A Thoughtpiece

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I have coined a new phrase, or at least I think I have. It pertains to pieces of writings, and I shall use it as such.

thoughtpiece (n)|xk| — a piece of a thought, esp. when referring to written opinions and personal expressions.

Has a nice ring to it, doesn’t it? Rather Orwellian. Anyway, I think I shall use this term when referring to my blog posts. This just seems like a such a concise and final term. Complex, simple, and to the point. Does that even make sense?

This is not you. And now, I present to you a thoughtpiece on driving.

Dearest people of the world, I have but a humble request for you: learn to drive!

For starters, let us examine the steering column upon which the wheel with which you steer your vehicle is mounted. On either the left or right side is a stick/knob/lever. This perplexing device, which you seem to have very little knowledge of, allows you to activate lights mounted on the exterior of your car. Interestingly enough, when you move the switch in one direction, lights on one side of your car blink, letting others know that you intend to turn, the converse is also true. We call this the turn signal. USE IT.

Another tip, while we are still examining the interior of your vehicle. You have probably discovered that when driving at night, it is dark. You seem to have adequately remedied this fault by turning on your lights. Good. I’m glad that you have found how to make these function. Let me tell you a secret, though. Your lights have two settings, one of them is called bright. You don’t need to have them on this setting when people are driving towards you. YOU ARE BLINDING PEOPLE.

We have touched on some etiquette in the previous points, but now let us move on to pure etiquette. One interesting thing about our roadways is that they have speed limits. These are maximum speeds at which we are legally allowed to drive. While you can go somewhat slower than the limit, great deviance is not recommended. Here’s why. When you do not go the speed limit, you make people angry. Angry people  do stupid things. You might die. GO THE SPEED LIMIT. (This is especially true on two lane highways on which people cannot easily pass you.)

If you use a cell phone while you are driving, that is perfectly fine with me. I do not discriminate. If you, however, cannot drive and use a cell phone at the same time, please don’t do either. The world will be a better place.

Finally, if you drive a moped, please don’t hog the center of the road. I will run you over. In my mind.


Le Maïs Soufflé

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It was upon the night of the ninth of June, twelve years past the second millennium, that this oddity so rudely occurred. This recollection is my own, and I grant that only one other may corroborate my tale: Mme. S——. The night was not particularly young, and Selene was well on her way into her nightly journey.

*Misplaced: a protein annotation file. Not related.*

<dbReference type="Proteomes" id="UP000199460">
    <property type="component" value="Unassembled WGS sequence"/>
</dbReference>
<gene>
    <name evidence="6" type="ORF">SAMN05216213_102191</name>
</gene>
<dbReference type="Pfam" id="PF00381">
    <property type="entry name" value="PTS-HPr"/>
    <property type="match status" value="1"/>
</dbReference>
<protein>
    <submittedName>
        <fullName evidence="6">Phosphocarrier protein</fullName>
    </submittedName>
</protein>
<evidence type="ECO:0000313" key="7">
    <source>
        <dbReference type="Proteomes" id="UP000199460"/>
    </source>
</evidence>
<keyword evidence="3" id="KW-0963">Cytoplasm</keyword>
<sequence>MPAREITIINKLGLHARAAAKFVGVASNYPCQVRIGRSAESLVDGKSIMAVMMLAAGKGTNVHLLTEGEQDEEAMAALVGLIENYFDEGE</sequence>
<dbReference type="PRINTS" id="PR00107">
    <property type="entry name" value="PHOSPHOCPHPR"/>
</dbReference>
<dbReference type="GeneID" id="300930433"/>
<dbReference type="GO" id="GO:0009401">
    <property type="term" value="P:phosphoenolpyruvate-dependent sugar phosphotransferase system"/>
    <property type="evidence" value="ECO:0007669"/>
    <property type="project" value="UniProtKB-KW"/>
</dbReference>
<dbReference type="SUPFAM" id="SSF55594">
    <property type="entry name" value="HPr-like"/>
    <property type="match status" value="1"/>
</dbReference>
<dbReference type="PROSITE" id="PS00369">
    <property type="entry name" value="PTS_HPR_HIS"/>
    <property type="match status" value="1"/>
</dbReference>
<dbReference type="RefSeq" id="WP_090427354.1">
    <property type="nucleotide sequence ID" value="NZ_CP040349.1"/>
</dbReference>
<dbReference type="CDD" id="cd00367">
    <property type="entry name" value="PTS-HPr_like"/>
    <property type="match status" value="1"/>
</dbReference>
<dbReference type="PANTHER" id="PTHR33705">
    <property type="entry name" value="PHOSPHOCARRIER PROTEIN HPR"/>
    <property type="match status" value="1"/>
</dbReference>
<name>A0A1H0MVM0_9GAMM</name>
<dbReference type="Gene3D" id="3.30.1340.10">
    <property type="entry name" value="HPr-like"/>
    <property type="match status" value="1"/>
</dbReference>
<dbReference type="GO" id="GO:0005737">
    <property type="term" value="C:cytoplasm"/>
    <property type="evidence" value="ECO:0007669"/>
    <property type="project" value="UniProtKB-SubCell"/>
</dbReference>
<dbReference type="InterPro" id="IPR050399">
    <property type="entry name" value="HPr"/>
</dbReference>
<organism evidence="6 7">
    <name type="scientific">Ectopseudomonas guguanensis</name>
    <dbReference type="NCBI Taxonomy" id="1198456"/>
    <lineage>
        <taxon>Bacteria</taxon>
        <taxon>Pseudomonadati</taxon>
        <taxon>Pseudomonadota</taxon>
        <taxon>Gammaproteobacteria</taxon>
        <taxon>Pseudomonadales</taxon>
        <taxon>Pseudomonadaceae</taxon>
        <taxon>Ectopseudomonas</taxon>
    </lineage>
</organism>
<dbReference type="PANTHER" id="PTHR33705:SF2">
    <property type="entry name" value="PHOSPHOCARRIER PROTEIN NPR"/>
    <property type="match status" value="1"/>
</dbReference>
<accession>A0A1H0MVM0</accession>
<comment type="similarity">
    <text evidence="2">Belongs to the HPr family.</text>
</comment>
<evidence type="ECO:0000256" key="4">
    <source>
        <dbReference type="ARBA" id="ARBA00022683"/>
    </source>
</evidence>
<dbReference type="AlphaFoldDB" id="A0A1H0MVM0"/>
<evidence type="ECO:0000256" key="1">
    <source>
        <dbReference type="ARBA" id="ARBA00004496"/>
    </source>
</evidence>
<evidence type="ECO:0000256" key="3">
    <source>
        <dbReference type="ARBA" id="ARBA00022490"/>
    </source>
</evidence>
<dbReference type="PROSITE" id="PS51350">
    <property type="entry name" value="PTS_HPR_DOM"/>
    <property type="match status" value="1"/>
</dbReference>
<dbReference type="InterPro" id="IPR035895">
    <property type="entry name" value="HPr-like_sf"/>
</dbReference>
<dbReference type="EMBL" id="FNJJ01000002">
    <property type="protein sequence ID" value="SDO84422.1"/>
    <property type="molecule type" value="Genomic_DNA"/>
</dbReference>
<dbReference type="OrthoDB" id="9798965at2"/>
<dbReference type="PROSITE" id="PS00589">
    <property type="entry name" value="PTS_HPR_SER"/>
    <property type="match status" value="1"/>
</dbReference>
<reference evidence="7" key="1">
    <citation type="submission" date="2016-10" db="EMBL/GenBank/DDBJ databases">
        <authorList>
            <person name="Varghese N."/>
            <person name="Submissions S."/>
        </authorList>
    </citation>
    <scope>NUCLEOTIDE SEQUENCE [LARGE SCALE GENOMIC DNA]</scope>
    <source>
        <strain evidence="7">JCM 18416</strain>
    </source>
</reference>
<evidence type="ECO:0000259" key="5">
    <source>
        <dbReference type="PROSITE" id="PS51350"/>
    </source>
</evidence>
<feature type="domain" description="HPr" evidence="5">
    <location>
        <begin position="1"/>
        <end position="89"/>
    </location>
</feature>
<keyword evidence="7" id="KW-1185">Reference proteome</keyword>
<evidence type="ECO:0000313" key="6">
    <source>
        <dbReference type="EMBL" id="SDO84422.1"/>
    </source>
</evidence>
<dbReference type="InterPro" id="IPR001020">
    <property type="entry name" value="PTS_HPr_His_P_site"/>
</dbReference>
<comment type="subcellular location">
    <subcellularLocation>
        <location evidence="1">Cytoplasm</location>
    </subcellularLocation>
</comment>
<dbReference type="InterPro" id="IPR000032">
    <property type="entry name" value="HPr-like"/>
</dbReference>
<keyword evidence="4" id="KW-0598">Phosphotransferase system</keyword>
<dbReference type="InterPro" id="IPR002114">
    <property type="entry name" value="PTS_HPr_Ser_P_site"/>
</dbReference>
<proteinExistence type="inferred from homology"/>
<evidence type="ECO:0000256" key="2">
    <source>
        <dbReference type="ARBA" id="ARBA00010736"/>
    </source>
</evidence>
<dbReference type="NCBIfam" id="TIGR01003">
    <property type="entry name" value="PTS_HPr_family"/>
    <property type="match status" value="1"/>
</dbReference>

The urge came upon me to fix some form of edibles, for it had been some hours since I had last dined. I freely admit, the quality of those recipes that come from my head are not always of the most ordinary sort. Not to say that they lack quality, but they are not the type that one would flaunt in view of those trained in the culinary arts. On the evening in question, however, it came into my head that a recipe of surpassing uniqueness should be developed, yet, I was not inclined to take upon myself the awkward task of compiling, using, and washing so many dishes as to make the situation unnecessarily lengthy. I decided, after some thought, to create a new recipe for the popping of corn–the usual use of butter and popcorn salt becoming quite quotidian.

Had I been under any deep conviction or devotion to my task, I would have endeavored to scour the cabinets much more thoroughly. As I have hinted before, however, I did not wish to lengthen the process by any means. So, with nary a thought as to the olfactory results of such a concoction, I created what I thought would be a supreme triumph of kitchen-work. Here I was deceived, yet only in part. To be certain, the taste itself was quite unique, and not at all in a negative fashion. The smell emitted from such a mixture, however; that was a dreadful result! The punishment for my crimes was indeed the very result of my actions.

I would lay out before my readers the exact mixture used in the formulation of this disaster, were I not afraid of harming others without a thought for their own noses. I shall keep it a secret, though, and no evidences shall be kept as to hint at the spices used in the making of that hideous dish. 

Read this note and keep it as a warning to yourself and others. Beware of what you mix in a pot. The stove holds more dangers than one might first imagine.